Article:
Federal judge approves AT&T merger with Time Warner

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The $85 billion merger of AT& and was cleared by a federal judge in Washington, D.C., today in a landmark antitrust ruling that went against the US government's Department of Justice.

"This decision from Judge Leon will have broad ramifications for the tech, telecommunications and media sector for decades to come", said Daniel Ives, the chief strategy officer at GBH Insights.

If AT&T is successful in its bid to buy Time Warner, it will nearly certainly find itself competing in a media market dominated by other large, integrated providers.

The Justice Department has six days to ask the judge to stay his ruling, though Leon said he hoped the government would have the "good judgment, wisdom and the courage" not to do so.

President Donald Trump also once weighed in on the deal, commenting that an AT&T victory would put too much power "in the hands of too few" ― but many speculated that his aversion to the merger had more to do with his issues with CNN than anything else (Turner Broadcasting is CNN's parent company).

Leon said the evidence and testimony provided by the government were faulty and that it never proved the merged entity would have increased leverage over its competitors. Bush appointee, handed down his decision approving the $85 billion merger with no conditions on Tuesday afternoon, following months of oral arguments and deliberations. The "drop dead" deadline for the merger to be completed is June 21.

AT&T Inc, which owns DirecTV, awaits a court ruling on Tuesday that will determine if it can buy Time Warner Inc, a decision that could prompt a cascade of pay TV companies buying television and movie makers and the first big test of the Trump administration's antitrust teams.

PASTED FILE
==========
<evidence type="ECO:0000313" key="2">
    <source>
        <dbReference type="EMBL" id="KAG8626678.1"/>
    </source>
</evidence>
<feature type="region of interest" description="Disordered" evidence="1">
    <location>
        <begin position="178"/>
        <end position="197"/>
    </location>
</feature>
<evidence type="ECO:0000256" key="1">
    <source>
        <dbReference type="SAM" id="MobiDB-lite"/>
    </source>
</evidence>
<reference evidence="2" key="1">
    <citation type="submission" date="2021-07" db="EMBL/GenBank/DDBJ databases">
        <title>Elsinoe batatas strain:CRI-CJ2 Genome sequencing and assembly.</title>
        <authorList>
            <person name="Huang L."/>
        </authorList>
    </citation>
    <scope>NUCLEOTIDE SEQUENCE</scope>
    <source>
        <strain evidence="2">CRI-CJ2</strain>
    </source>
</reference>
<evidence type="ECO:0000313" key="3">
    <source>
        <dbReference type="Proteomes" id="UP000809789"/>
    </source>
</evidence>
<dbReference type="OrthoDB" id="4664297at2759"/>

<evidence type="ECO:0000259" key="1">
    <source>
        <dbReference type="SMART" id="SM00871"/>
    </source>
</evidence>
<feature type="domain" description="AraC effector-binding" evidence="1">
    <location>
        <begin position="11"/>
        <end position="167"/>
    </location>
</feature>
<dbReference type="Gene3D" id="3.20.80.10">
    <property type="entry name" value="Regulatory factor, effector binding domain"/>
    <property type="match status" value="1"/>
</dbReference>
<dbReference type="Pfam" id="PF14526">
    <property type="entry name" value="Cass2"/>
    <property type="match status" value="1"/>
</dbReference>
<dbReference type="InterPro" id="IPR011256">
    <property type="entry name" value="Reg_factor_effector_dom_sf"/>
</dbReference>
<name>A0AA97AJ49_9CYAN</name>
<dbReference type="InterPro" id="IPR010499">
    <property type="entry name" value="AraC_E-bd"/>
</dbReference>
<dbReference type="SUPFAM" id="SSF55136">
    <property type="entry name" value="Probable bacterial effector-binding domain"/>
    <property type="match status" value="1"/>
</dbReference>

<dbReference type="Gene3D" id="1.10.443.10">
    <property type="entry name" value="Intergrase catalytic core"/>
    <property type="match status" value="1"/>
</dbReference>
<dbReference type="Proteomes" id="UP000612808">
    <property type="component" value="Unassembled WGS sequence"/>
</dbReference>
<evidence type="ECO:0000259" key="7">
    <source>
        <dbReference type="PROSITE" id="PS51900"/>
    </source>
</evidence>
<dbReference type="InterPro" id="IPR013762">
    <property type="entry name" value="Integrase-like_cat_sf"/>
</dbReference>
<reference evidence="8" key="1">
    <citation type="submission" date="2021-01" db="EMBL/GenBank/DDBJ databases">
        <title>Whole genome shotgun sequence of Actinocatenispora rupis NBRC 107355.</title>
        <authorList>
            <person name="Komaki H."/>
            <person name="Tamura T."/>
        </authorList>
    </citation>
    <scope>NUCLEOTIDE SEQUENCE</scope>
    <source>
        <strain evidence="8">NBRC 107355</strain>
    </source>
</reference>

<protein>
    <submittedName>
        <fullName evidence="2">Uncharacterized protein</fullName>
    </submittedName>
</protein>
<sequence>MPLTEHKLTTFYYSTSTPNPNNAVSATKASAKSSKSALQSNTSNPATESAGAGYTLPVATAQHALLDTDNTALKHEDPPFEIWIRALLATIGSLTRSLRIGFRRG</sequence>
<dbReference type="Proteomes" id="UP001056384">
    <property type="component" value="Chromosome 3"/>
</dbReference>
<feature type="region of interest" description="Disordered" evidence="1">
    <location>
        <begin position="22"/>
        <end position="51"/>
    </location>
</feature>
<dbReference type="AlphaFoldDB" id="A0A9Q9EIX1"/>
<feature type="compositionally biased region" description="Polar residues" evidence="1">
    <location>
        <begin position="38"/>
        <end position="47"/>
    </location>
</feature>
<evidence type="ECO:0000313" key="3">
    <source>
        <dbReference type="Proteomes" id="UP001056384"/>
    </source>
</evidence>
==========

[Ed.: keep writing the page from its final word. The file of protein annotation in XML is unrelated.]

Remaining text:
Because of AT&T's ownership of DirecTV, it can drive a harder bargain with other distributors that want Time Warner content, the government's lawyers argued during the trial.

Waiting in the wings are potential big-billions deals involving 21st Century Fox and Disney, Verizon and CBS, T-Mobile and Sprint.

Bloomberg via Getty Images AT&T CEO and Chairman Randall Stephenson exits federal court in April.

The Justice Department had repeatedly suggested the judge consider forcing AT&T to divest some of Time Warner's cable channels.

Leon, in his remarks during the ruling, strongly urged the government not seek a stay that would hold up the close of the deal. The government's star witness was Carl Shapiro, an economist at the University of California, who used an economic model to predict that consumer cable bills could rise by $500 million annually in aggregate by 2021.

"We are pleased that, after conducting a full and fair trial on the merits, the Court has categorically rejected the government's lawsuit to block our merger with Time Warner", McAtee said in a statement.

AT&T has said it needs to buy Time Warner to compete with the likes of Amazon, Netflix and Google in the shape-shifting streaming-TV environment.

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